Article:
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The following article appeared in Left Business Observer #103, December 2003. It retains its copyright and may not be reprinted or redistributed in any form - print, electronic, facsimile, anything - without the permission of LBO.
After the Newtmaniac Republican sweep of 1994, LBO quoted Murray Kempton's observation that it probably meant the demise of the Democrats, since they had nothing to their name but incumbency. Clinton's re-election two years later, and his subsequent high approval ratings, made Kempton's prognosis look excessively gloomy. But after last month's election, it looks once again that Kempton had a serious point.
It's easy to dis the Dems for their lack of spine, but that character critique overlooks the party's structural role as an institution loyal to capital that sometimes has to pretend otherwise to appeal to its base. That's not to say the parties are identical - two cheeks of the same derriere, Christopher Hitchens, George Bush's latest fan, put it a few years ago - they're not. Democrats in Congress are more likely to support unions and reproductive freedom and to oppose free-trade deals and reactionary judicial nominees than Republicans. Clinton appointed far more tolerable people to the NLRB than Bush has and will. But Clinton also got NAFTA through, ruined prospects for a sensible public health care financing system, had his Treasury secretaries roam the world prying open capital markets, and presided over one of the great profit and asset inflations in world history. And if they're doomed to fade, as Kempton argued, what then?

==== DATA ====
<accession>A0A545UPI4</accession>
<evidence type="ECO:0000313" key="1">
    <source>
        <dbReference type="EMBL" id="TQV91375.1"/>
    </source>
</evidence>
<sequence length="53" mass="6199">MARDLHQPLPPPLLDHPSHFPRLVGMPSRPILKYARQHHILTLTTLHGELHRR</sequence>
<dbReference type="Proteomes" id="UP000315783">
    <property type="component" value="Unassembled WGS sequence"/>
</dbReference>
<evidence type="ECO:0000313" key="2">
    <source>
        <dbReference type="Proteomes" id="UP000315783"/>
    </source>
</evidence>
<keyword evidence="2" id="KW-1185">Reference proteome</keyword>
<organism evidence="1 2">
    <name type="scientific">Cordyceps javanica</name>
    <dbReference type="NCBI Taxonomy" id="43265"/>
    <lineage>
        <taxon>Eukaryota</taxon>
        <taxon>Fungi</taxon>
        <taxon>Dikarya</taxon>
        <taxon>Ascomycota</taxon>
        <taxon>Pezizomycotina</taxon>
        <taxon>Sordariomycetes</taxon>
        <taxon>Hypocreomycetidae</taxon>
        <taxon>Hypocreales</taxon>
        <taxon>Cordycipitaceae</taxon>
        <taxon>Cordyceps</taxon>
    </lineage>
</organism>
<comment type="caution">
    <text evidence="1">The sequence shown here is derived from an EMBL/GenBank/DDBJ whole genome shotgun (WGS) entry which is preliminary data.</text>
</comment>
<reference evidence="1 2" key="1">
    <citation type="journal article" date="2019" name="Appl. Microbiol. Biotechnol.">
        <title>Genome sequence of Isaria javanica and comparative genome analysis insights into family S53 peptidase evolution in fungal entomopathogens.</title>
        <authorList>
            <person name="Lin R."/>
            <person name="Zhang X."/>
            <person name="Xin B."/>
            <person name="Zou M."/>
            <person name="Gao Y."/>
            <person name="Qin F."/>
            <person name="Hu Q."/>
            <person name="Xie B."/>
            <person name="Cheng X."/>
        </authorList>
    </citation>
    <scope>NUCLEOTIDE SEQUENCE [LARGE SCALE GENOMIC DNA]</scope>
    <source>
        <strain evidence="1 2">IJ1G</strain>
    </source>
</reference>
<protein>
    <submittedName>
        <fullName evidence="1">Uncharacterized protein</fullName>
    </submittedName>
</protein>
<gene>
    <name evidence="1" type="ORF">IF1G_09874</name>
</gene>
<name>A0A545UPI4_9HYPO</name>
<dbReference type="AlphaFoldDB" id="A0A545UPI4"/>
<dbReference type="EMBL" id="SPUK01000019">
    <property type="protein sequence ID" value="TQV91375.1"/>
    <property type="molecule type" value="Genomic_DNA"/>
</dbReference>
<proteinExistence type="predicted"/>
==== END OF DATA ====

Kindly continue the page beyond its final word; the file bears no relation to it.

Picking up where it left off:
Which is where the argument for independent politics comes in. But it seems harder than ever now. Most third party enthusiasts want to efface the difference between D and R, arguing either that th